Difference between revisions of "Federal Register: Registration and Regulation of Security-Based Swap Execution Facilities"

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Latest revision as of 22:08, 14 July 2015

Dodd-Frank Timeline, Registration and Regulation of Security-Based Swap Execution Facilities, SEC
Proposal Date Comment Deadline Reopened Comment Period Deadline
February 28, 2011 April 4, 2011 July 22, 2013

On February 2, 2011, the SEC held an open meeting concerning swap execution facilities regulation under the Dodd-Frank Act. Among the topics at this meeting was the definition of security-based swap execution facilities (SEFs), as well as SEF registration requirements, duties and core principles. The February 2 meeting adjourned with a unanimous vote in the proposal's favor.<ref>SEC Announcements - SEC Proposes Rules for Security-Based Swap Execution Facilities. SEC. Retrieved on February 2, 2011.</ref> Proposed rules were added to the Federal Register on February 28, 2011.

Proposed Rules

  • The definition of “security-based SEFs” in Dodd-Frank: "A trading system or platform in which multiple participants have the ability to execute or trade security-based swaps by accepting bids and offers made by multiple participants in the facility or system, through any means of interstate commerce. . . ."
  • Registration requirements for security-based SEFs:
  1. "File with the Commission proposed changes to its rules as well as the security-based swaps that it intends to trade.
  2. Have rules to ensure compliance with the core principles outlined in the Dodd-Frank Act.
  3. Have rules regarding access to, and the financial integrity of transactions on, the security-based SEF.
  4. Put in place rules governing the procedures for trading on the security-based SEF.
  5. Ensure the integrity of security-based SEF systems by having policies and procedures reasonably designed to ensure that its systems have adequate levels of capacity, resiliency, and security.
  6. Make and keep certain books and records.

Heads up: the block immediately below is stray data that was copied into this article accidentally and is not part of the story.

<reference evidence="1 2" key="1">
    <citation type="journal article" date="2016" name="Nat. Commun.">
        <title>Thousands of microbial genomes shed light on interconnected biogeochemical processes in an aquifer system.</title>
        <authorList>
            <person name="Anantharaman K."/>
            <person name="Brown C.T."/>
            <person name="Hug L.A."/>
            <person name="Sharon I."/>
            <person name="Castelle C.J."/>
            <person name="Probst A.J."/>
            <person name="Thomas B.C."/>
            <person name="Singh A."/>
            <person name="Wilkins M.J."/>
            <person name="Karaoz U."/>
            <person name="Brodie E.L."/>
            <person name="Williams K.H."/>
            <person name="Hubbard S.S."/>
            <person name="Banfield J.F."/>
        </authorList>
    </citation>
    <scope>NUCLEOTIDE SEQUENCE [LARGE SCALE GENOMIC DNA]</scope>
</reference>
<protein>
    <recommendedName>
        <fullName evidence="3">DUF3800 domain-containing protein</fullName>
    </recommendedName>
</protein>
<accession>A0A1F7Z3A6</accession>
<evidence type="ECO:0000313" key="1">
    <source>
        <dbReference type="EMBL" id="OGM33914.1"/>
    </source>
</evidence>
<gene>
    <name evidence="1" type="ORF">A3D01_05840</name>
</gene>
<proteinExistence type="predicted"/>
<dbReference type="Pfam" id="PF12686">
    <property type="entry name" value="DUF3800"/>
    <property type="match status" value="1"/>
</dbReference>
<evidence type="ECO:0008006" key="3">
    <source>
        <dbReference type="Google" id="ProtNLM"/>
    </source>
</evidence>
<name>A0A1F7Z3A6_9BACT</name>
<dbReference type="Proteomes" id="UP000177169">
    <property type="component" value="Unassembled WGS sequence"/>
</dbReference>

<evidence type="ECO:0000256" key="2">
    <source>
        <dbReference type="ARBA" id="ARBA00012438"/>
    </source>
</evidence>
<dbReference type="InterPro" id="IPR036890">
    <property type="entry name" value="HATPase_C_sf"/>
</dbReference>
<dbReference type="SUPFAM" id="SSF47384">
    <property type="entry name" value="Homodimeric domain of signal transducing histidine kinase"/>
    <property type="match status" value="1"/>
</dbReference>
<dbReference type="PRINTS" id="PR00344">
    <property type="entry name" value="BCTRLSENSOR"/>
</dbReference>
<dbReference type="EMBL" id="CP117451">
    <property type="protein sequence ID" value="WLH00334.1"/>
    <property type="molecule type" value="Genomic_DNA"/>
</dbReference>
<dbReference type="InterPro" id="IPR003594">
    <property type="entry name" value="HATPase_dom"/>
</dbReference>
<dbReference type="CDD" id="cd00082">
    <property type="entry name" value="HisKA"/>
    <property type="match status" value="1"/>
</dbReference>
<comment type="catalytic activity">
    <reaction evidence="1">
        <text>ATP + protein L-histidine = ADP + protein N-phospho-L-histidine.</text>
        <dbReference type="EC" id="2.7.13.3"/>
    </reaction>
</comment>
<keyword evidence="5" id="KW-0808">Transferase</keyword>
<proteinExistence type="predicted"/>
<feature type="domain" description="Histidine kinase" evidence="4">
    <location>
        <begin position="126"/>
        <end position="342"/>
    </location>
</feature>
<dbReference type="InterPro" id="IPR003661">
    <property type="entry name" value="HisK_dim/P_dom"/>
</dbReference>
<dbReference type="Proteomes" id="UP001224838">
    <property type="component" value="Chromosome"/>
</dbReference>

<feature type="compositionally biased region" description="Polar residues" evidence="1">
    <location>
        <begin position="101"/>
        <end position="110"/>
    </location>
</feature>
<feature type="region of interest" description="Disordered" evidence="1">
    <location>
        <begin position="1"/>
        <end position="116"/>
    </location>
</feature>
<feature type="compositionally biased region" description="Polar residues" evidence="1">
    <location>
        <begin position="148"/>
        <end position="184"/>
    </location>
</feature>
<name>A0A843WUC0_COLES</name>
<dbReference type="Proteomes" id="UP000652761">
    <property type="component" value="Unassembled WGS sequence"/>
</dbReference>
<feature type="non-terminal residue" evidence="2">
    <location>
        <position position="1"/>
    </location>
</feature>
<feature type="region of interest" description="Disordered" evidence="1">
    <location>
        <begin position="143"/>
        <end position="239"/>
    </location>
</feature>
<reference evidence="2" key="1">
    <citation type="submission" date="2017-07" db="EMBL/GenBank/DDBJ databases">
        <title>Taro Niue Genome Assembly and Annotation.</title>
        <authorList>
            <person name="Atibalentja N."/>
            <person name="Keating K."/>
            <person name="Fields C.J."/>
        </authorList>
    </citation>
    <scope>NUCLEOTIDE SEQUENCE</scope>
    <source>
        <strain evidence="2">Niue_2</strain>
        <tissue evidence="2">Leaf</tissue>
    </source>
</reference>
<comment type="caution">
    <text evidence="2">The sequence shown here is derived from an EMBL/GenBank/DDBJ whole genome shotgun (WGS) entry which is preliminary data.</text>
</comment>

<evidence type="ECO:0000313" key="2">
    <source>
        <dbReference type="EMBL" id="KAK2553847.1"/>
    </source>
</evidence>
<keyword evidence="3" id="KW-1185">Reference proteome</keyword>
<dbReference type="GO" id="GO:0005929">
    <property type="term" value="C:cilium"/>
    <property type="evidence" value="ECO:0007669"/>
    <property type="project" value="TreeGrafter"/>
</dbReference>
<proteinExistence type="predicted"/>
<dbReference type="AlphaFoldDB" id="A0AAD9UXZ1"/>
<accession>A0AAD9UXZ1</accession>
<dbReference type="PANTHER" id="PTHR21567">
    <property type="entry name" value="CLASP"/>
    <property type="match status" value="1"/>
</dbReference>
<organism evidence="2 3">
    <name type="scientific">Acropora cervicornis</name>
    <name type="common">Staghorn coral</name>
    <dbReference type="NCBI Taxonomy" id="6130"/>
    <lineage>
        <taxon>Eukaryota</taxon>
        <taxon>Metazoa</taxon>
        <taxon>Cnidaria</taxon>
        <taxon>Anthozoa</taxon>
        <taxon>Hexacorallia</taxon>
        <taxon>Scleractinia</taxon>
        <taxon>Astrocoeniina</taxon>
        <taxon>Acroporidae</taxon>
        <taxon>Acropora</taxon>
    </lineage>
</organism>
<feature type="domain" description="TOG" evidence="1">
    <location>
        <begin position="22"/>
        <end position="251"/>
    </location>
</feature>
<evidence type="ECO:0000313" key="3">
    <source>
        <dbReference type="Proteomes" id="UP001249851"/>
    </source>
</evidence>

7. Have adequate resources to operate as a security-based SEF."
  • 14 core principles for security-based SEFs:
  1. "Comply with the core principles and any requirement the Commission may impose.
  2. Establish and enforce rules governing, among other things, the terms and conditions of security-based swaps traded on their markets; any limitation on access to the facility; trading, trade processing and participation; and the operation of the facility.
  3. Permit trading only in security-based swaps that are not readily susceptible to manipulation.
  4. Establish rules for entering, executing and processing trades and to monitor trading to prevent manipulation, price distortion, and disruptions through surveillance, including real-time trade monitoring and trade reconstructions.
  5. Have systems to capture information necessary to carry out its regulatory responsibilities and share the collected information with the Commission upon request.
  6. Have rules and procedures to ensure the financial integrity of security-based swaps entered on or through the facility, including the clearance and settlement of security-based swaps.
  7. Have rules allowing it to exercise emergency authority, in consultation with the Commission, including the authority to suspend or curtail trading or liquidate or transfer open positions in any security-based swap.
  8. Make public post-trade information (including price, trading volume, and other trading data) in a timely manner to the extent prescribed by the Commission.
  9. Maintain records of activity relating to the facility's business, including a complete audit, for a period of five years and to report such information to the Commission, upon request.
  10. Not take any action that imposes any material anticompetitive burden on trading or clearing.
  11. Have rules designed to minimize and resolve conflicts of interest.
  12. Have sufficient financial, operational, and managerial resources to conduct its operations and fulfill its regulatory responsibilities.
  13. Establish a risk analysis and oversight program to identify and minimize sources of operational risk and to establish emergency procedures, backup facilities, and a disaster recovery plan, and to maintain such efforts, including through periodic tests of such resources.
  14. Have a chief compliance officer that performs certain duties relating to the oversight and compliance monitoring of the security-based SEF and that submits annual compliance and financial reports to the Commission."
  • The process for security-based SEFs to file rule changes and new products with the SEC.
  • Exemptions for security-based SEFs from the definition of “exchange” and from most broker regulation.



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